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Why will Armani bring his show live on La7?

The designer wants to become the new champion of national-popular Italianness in fashion

Why will Armani bring his show live on La7? The designer wants to become the new champion of national-popular Italianness in fashion

«We are talking about democratization, and what could be more democratic than television?»

This is what Giorgio Armani, interviewed by Il Corriere della Sera, says about the choice to turn his next show co-ed behind closed doors into a 40-minute live television broadcast that will take place in prime time on La7 and will be presented by Lilli Gruber. During the entire duration of the pandemic Giorgio Armani managed, thanks to his now famous open letter, to re-brand himself as the national-popular face of fashion for the Italian public, a familiar and vaguely nostalgic face. And the decision to turn his show into a TV show for the first time completes his transformation into a bridge-figure between the world of fashion and the daily reality of millions of Italians from whom that very world is increasingly remote and removed. 

Armani is undoubtedly smart in wanting to relaunch, by virtue of his honored and very long career, as a popular champion of fashion, a reassuring figure who celebrates a traditional world made of blue suits, social responsibilities and work ethic as opposed to the politicized, genderless and provocative fashion of brands like Gucci or Rick Owens - which in short addresses issues not yet fully accepted by the Italian mainstream. But the truth is that in 2020 fashion is something more edgy and experimental than that and a live saturday night TV event on La7 will not increase the passion and public knowledge of this culture but will sell a fashion idea that, under the insignia of an ideal classicism, will be just a look to the past , as reassuring as it is inert, not too different from the premiere of a Sanremo Festival in which the clothes take the place of the songs.

As Armani himself also pointed out, this new initiative resumes programs of the 80s such as Non solo moda and Donne sotto le stelle – responsible for having disseminated to a mass audience events and news that, traditionally, take place within relatively small circles:

«La moda in TV ha avuto il suo momento di alta spettacolarizzazione negli anni Ottanta, quando noi stilisti vi comparivamo spesso, dispensando consigli di ogni genere, ma non è mai stata utilizzata per raccontare una collezione nuova, che nemmeno gli addetti ai lavori hanno ancora visto».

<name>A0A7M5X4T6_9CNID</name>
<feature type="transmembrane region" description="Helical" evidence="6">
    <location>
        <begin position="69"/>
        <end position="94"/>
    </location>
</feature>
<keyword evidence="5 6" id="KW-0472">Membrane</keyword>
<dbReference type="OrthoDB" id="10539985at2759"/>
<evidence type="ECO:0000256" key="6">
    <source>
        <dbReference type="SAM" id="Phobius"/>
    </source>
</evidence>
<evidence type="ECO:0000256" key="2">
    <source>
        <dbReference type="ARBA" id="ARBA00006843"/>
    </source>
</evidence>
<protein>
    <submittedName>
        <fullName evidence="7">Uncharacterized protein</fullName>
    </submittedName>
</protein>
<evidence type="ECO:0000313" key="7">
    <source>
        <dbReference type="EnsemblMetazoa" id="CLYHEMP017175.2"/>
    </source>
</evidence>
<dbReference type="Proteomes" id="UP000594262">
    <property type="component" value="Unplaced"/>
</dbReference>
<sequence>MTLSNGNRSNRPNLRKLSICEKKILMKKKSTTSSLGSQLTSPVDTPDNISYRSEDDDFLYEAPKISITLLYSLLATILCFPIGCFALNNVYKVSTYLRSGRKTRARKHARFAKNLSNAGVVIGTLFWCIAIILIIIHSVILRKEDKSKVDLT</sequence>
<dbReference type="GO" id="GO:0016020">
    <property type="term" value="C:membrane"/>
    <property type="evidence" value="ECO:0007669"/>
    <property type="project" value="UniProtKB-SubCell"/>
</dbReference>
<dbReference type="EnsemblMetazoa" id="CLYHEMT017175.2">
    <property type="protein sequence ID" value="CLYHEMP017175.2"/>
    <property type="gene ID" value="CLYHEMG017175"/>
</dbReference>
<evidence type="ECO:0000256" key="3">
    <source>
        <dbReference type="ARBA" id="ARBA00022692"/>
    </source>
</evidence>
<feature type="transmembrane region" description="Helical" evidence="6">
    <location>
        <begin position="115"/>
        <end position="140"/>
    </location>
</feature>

And indeed, the idea of targeting a much wider audience than you might attract via an online digital event doesn't seem bad on paper. However, a problem remains: the format of the TV show worked perhaps in the 80s (and still with couture, which lends itself better to storytelling and more elaborate set-ups) but in the period between the Valentino shows on the stairs of Trinity de' Monti and today, many things have changed both in fashion and in the media – which have radically digitized. 

Armani argues that "even in our day, the fascination of TV is undeniable", perhaps ignoring how geriatric and obsolete the television medium has become in recent years – especially compared to new digital media. When the designer talks about wanting to open a "dialogue with the public" he seems to be unaware of how fashion brands, on every level, interact with their audience every day through digital media. If fashion has a media problem, today, it is not its absence from television screens but its media overexposure that leads it every day to cing on the Instagram feeds of its fans, to appear in music videos and TV series as well as in the eternal debates that animate online communities around the world. It is not clear, in short, what kind of audience you can appeal to on live television.

More importantly, the languages of fashion have never found an effective television translation. The show that perhaps dialogues most vividly with the authentic fashion of today is Ru Paul's Drag Race in which appear with a certain frequency explicit quotes to fashion shows, designers and famous fashion moments, although it is a show for which fashion is a contour element, more focused on the personality and performance of the participants. The other two most famous fashion-themed programs that have appeared in the streaming sphere are Project Runway and Making the Cut, both long-lived but somewhat unhappy from the point of view of critics, as well as enormously peripheral to the true universe of fashion. 

The fascination of fashion lies in fact more in the culture surrounding this way than in the glamour promised by such an event that, for the sake of storytelling, will undoubtedly be seasoned by the naive narrative gimmicks of a television show of a generalist network like La7 as well as a probable representation of Armani as patron saint of a bourgeois fashion (not to say boring) that no longer exists for years. For this reason, a television and national-popular storytelling on fashion would perhaps be more functional in the form of an informative documentary on the history and protagonists of this world than of "spectacularization".

The designer's ideas about the contradictions of the fashion system and his desire to emphasize the product and not on the communication looking for a dialogue with the public remain completely shareable, just as it is commendable the ethics that informs his decisions to parade behind closed doors – but the question remains about the target of a show-event on TV. Buyers and press would watch the show anyway for professional needs, different is the speech for the generalist audience, famously uns interested in this type of event.